It was only a matter of time before someone created an ETF to track the ETF industry. With last Thursday’s introduction of the ETF Industry Exposure & Financial Services ETF (TETF), that time has come. The event prompted multiple reactions, including “what took them so long?”, “are there really enough ETF stocks for an index?”, and “isn’t this just another gimmick ETF?”

The ETF Industry Exposure & Financial Services ETF (TETF) describes itself as providing access to the companies driving and participating in the growth of the exchange-traded funds industry. TETF will seek to track, before fees and expenses, the price and yield performance of the Toroso ETF Industry Index, which is designed to provide exposure to the publicly traded companies that derive revenue from the ETF industry. This includes ETF sponsors, index and data companies, trading and custody providers, liquidity providers, and exchanges.

What took them so long? Well, for starters, there is only one “pure play” publicly traded company in the ETF space—WisdomTree Investments (WETF). The firm launched its first ETF in June 2006, and ETFs are its only business. WisdomTree currently has 88 U.S.-listed ETFs with about $42 billion in assets under management, and it is starting to venture into foreign markets where it manages another $1.3 billion.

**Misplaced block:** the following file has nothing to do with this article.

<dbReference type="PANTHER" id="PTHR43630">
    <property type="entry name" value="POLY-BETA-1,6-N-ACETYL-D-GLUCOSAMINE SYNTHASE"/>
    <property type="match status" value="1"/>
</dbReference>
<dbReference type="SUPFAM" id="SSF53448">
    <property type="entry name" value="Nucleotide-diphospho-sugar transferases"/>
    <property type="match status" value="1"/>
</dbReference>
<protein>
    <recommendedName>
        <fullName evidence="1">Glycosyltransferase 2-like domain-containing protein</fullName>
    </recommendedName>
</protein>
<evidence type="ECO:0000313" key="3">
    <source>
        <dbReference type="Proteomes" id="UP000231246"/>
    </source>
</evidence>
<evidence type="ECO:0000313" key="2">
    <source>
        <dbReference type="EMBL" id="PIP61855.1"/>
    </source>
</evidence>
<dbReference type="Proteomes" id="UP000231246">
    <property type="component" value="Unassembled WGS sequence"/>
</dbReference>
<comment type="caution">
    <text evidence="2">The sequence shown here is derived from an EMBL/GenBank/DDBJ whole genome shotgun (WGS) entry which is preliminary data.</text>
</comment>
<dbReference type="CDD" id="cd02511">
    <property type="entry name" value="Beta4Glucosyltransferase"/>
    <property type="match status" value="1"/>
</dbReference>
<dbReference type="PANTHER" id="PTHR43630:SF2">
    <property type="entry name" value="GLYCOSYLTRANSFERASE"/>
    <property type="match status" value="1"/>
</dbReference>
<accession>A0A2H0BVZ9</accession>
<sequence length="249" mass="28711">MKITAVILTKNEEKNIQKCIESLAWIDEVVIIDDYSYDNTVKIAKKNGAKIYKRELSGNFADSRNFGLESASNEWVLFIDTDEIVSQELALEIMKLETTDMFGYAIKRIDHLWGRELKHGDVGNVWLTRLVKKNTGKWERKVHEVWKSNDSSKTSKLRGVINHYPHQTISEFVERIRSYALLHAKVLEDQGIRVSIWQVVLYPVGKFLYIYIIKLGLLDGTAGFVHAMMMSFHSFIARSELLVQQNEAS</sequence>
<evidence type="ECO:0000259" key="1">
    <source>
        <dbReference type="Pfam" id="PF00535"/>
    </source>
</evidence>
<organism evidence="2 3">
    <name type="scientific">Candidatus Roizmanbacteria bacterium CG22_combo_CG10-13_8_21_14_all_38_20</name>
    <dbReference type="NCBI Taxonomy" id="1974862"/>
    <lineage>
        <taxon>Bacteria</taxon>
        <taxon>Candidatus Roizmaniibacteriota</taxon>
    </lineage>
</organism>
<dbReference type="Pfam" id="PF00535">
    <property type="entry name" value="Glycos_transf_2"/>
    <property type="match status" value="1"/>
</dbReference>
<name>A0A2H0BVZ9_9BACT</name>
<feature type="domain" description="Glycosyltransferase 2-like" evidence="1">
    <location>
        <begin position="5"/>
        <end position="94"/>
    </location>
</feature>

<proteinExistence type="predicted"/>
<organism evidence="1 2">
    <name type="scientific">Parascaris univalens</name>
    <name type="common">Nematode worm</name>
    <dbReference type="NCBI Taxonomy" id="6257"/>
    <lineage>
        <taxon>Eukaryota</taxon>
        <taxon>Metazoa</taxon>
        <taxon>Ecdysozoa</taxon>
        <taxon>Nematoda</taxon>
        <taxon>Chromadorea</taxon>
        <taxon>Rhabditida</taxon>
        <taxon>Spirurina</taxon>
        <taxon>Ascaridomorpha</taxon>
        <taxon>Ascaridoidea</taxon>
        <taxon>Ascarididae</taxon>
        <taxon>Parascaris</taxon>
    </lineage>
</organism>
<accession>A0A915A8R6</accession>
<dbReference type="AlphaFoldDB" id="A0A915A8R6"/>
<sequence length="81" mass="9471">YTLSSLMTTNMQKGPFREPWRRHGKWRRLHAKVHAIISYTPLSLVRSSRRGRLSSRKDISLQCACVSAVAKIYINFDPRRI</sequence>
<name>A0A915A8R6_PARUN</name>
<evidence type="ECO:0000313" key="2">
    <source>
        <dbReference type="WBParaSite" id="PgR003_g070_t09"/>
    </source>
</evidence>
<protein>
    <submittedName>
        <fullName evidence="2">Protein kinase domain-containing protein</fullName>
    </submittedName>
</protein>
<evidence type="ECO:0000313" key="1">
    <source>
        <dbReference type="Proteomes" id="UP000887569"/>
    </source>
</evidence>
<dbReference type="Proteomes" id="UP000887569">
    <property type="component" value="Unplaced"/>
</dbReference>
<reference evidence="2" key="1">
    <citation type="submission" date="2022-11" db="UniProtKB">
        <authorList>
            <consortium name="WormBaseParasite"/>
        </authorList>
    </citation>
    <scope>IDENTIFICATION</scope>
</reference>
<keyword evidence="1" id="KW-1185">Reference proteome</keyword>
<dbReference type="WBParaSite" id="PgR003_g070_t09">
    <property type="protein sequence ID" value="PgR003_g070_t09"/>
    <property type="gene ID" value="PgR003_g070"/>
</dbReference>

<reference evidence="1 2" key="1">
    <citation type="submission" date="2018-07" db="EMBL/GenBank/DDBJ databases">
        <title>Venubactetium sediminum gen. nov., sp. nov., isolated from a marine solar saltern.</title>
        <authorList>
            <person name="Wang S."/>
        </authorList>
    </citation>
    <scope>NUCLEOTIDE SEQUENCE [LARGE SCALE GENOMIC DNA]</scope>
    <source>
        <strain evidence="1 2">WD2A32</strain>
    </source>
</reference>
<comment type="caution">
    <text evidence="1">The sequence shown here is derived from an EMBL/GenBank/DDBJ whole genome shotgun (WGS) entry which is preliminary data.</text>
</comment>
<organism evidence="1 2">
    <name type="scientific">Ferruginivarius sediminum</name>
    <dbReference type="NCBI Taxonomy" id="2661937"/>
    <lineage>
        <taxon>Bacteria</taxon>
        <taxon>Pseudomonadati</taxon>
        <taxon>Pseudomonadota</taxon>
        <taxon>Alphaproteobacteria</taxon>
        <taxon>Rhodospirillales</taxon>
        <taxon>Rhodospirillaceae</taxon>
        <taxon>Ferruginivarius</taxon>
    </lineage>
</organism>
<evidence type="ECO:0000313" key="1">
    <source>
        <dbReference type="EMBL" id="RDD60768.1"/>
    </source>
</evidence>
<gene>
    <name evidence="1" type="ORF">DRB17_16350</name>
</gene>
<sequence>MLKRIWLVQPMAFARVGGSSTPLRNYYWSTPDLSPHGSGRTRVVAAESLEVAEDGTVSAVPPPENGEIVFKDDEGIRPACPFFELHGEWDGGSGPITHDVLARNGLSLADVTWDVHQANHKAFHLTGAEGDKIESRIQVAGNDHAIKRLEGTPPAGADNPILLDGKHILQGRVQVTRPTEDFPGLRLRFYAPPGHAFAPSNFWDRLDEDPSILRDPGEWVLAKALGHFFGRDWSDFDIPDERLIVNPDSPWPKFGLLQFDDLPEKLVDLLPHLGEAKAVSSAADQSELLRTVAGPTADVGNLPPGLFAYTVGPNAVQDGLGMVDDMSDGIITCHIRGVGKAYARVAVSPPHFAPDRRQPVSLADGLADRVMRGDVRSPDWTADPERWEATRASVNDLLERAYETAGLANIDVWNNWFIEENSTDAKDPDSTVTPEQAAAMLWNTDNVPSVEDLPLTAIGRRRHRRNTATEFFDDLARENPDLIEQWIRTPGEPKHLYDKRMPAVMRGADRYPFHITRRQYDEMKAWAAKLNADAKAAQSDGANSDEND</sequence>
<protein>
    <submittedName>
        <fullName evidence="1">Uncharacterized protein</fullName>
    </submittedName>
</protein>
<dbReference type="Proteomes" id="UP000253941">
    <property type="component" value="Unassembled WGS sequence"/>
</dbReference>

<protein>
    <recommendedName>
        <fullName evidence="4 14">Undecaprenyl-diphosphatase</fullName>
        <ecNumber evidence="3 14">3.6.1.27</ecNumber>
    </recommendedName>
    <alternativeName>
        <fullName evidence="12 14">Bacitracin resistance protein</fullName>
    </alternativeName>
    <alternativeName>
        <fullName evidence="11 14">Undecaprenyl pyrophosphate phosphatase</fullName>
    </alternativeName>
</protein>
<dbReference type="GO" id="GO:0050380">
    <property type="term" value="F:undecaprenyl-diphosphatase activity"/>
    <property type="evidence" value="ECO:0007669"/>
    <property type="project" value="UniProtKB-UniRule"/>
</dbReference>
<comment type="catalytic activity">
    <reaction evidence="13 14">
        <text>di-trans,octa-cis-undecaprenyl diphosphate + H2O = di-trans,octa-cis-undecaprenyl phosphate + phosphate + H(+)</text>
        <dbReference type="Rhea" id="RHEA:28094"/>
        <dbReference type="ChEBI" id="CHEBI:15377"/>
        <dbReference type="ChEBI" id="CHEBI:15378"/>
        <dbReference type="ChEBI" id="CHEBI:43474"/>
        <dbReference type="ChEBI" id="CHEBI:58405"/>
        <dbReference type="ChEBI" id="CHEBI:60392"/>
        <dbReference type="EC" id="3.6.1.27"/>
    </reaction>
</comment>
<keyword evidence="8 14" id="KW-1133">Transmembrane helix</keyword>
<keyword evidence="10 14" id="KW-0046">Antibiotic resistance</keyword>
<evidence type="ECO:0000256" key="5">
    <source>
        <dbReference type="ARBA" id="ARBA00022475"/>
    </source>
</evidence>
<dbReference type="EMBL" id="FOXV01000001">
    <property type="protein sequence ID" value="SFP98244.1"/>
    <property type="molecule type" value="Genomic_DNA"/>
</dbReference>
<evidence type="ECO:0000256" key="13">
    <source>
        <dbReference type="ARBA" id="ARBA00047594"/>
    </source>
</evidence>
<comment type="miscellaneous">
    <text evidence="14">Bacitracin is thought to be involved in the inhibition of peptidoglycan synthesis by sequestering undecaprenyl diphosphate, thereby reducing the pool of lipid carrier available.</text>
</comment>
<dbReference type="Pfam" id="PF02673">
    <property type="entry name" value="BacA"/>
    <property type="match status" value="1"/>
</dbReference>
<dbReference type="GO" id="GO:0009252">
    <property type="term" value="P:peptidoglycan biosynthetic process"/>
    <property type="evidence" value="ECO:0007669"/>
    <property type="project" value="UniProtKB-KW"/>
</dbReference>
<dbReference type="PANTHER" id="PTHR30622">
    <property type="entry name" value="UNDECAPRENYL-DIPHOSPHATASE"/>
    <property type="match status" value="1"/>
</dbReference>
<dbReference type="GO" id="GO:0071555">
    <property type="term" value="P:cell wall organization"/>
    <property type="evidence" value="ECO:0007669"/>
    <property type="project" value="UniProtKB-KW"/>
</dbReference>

So yes, it would appear there are not enough pure play stocks to create an index, but there are enough companies with substantial stakes in the ETF space to create an index of the growing industry. The Toroso Index Committee had the foresight to recognize and accommodate both this somewhat limited current state of the industry as well as the unknown evolutionary path that lies ahead. For these reasons, it uses a tiered methodology that can dynamically shift toward the companies with the most ETF-related revenue in the future. TETF intends to evolve along with the ETF industry.

TETF’s underlying index breaks down the ETF ecosystem into the following subindustries and index allocations:

  • 49% ETF sponsors: Although there is only one pure play ETF sponsor, 74% of U.S. ETF sponsor revenue is captured by publicly traded companies.
  • 16% exchanges: The “E” in ETF—they facilitate the listing, trading, and may also provide data, research, and indexing services.
  • 15% index/data providers: Providing the data to calculate, research, and disseminate date for product creation and price discovery.
  • 12% service providers: Custodians, distributors, and trading platforms.
  • 8% liquidity providers: Market makers that facilitate the creation and redemption mechanism, a key ingredient of what makes an ETF an ETF.

The Index places companies into tiers according to the significance of their revenue exposure to the ETF industry. It currently has 37 constituents in four tiers. The top tier is composed of companies whose ETF industry participation is substantial and results in direct financial impact to shareholders. This tier receives a 50% allocation and currently has eight stocks receiving nominal weightings of 6.25% each. It consists of BlackRock (BLK), CBOE Holdings (CBOE), Invesco (IVZ), MSCI (MSCI), S&P Global (SPGI), Schwab (SCHW), State Street (STT), and WisdomTree Investments (WETF).